ichthyic adj. fishlike
I was recently in Lisbon, Portugal which is by all accounts the world capital of the sardine. Every souvenir shop I happened upon peddled hoards of fish emblazoned tchotchkes. Most every menu at every restaurant prominently featured many fish dishes and there were art exhibits entirely devoted to celebrating fin-kind. When I found this word, it made me think about how the fish is an archaic, yet very modern symbol and how I have experienced it in my life.
An ichthys is the actual “Jesus fish” symbol which is much bastardized on car bumpers the world over. The word itself actually means “Jesus Christ, Savior.” It’s a symbol I see quite frequently, mostly in the form of bumper adornment. It is rarely in its pure, innocent, religiously proud form. Most of the time it has small feet and the word DARWIN scrawled within its body. Other times it has devil horns and a tail. Rarely, I see one that is tagged GEFILTE – although I believe the popularity of this particular one is increasing. Sometimes people stencil their own sayings next to the DARWIN variety (I live in a very liberal town…). I find it surprising how passionate people get about this symbol. They get so worked up they have to defile it on the back of something they drive around. There aren’t many differentiating features when it comes to cars, so the stickers and marks you choose to put on your own make it your mobile statement to the world…and so many choose this particular symbol as one of their “pieces of flair.”
I just don’t know why it’s important that I know your stance on creationism while I’m on my way to the Whole Foods. If I met that person would they immediately engage me in a deep debate about evolution while we squeeze avocados in the produce aisle? Yet sometimes it’s the one thing they choose to differentiate themselves amongst the other Hondas and Volkswagons on the road. I can’t talk to other people driving while on the road so the only thing I will know about the green minivan in front of me is that the driver is Jewish (GEFILTE), has a wife, a cat and 2 kids (back window sticker family), vacations / has been to the Outer Banks (OBX in an oval), attended Keane State (obvious back window sticker decal), and has a country club membership (parking decals on the side window). The ichthys seems a bit out of place, no? Or maybe not, now that I think about it…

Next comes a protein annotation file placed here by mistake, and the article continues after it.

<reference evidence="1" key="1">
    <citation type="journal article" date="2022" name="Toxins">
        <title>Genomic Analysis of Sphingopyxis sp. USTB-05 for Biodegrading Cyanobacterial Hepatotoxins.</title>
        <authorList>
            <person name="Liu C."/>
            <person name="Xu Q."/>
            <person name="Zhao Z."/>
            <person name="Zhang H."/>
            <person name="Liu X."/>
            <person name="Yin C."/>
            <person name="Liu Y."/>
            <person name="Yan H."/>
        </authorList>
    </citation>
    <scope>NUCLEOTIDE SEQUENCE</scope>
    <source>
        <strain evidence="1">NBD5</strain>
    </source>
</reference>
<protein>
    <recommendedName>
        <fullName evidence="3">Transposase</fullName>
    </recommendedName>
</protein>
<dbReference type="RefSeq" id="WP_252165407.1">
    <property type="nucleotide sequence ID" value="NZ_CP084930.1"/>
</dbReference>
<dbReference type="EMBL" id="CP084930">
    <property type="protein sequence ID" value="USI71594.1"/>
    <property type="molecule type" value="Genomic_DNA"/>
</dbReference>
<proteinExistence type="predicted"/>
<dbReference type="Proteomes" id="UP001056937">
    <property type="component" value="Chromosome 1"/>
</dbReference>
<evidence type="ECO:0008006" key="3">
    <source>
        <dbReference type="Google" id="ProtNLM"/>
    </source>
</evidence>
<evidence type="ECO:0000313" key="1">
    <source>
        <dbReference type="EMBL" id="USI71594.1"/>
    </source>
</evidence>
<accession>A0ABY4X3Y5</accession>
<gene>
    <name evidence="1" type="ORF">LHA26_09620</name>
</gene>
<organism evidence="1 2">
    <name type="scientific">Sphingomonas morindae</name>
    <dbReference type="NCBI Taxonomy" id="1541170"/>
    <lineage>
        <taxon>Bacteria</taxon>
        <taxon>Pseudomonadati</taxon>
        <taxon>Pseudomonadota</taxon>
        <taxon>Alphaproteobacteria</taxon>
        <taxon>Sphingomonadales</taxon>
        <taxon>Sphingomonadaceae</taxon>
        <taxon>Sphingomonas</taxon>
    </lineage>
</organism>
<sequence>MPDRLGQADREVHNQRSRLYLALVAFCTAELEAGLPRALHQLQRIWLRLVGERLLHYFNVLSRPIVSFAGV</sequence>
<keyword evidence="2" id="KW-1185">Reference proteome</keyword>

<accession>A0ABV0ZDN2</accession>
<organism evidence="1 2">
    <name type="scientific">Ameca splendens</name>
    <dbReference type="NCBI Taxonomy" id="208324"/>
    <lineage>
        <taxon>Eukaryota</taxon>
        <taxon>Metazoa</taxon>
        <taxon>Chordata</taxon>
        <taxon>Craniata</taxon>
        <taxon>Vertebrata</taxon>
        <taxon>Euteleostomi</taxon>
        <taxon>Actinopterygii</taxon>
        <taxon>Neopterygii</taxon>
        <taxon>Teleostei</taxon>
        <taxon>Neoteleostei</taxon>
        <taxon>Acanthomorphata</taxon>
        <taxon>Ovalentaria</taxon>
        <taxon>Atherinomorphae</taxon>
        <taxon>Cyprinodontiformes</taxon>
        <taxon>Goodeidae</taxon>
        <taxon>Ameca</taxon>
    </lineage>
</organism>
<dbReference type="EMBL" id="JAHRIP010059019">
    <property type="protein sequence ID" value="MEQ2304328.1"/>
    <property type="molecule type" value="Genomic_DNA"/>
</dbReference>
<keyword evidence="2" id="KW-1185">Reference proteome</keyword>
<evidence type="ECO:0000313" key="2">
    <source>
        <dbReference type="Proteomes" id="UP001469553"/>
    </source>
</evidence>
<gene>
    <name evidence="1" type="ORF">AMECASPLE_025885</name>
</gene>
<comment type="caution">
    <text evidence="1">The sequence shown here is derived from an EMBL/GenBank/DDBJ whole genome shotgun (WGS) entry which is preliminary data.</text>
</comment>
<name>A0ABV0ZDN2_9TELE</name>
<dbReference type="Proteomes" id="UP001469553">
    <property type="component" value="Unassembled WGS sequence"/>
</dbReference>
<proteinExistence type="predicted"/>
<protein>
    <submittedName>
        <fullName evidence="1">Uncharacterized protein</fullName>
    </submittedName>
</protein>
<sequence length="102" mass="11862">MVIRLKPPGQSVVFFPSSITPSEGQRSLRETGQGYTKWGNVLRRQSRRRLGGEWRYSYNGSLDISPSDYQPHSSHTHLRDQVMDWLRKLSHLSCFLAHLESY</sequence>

Ichthyic also makes me think about swimming and my personal relationship with the water. Back when I was in college, it was a life dream of mine to go all Baywatch and become a lifeguard. There was just something so cool about having the ability to be so comfortable and free in the water that you could save another human being at the spur of a moment.( Plus, the work study gigs at college paid really well.) At the time, an opportunity arose for me to become a lifeguard through the summer camp that I worked at – so I jumped at the chance – not entirely realizing that I wasn’t a swimming natural. When I was a kid, my parent’s idea of swim lessons was letting me try to teach myself in the shallow end of my grandmother’s built in pool. I eventually succeeded, but had no technique and knew nothing about breathing or stroke. Over the years I got better, but I wasn’t prepared to rub elbows with Australian Bronze Medallion lifeguards – whom I trained with for a week at Red Cross Certification. For a week of my life, I pushed myself to feats of aquatic agony until finally I had passed everything but the final coup de gras – the deep water rescue. I remember sobbing on the phone to my mother on the very last day before this final certification exercise – sure of my impending and miserable failure . I am a floater. I don’t sink…so surface diving to the 18 foot bottom of a pool is difficult…and my rescue subject also weighed about 250. Somehow, as I look back on this important life event, the moment I remember is being under water after mastering a splashless jump from the diving board. At about 10 feet down with 8 feet to go…looking down at that 250 pound Speedo spandex- wrapped- sunk- like- a- rock body thinking, you’re through – you’re going to fail this….and just not accepting it. Somehow, I got down a few more feet and managed to wrap my hands around the spandex Speedo X strap on that wide swatch of freckled fat and sling- shotted all 250 pounds of that glorious flesh up into my arms and scissor kicked to surface next to my rescue tube. When I broke the water, it was one of the proudest moments of my life. I could tell that the instructor that I saved, Barb, couldn’t believe it either. In that moment of deciding to break through the failure and accomplish something that I probably wasn’t meant to do – an average swimmer saving a 250 pound woman in 18 feet of water – I was at my most ichthyic.